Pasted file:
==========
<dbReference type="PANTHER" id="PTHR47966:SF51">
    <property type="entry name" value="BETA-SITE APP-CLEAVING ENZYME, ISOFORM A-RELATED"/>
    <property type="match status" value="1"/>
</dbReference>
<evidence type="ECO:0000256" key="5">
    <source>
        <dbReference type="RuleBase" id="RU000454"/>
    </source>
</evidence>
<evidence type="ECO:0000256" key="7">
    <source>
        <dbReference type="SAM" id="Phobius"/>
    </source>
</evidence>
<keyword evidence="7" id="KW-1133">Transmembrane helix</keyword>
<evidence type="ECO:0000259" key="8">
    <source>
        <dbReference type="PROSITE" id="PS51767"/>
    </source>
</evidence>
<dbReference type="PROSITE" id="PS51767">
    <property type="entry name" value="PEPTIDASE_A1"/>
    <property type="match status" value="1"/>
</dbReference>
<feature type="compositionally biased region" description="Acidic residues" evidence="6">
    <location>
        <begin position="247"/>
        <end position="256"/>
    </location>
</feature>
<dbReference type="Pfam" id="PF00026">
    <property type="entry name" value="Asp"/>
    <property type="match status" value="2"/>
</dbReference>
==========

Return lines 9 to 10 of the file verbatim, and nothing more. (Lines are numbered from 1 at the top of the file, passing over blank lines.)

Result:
</evidence>
<evidence type="ECO:0000256" key="7">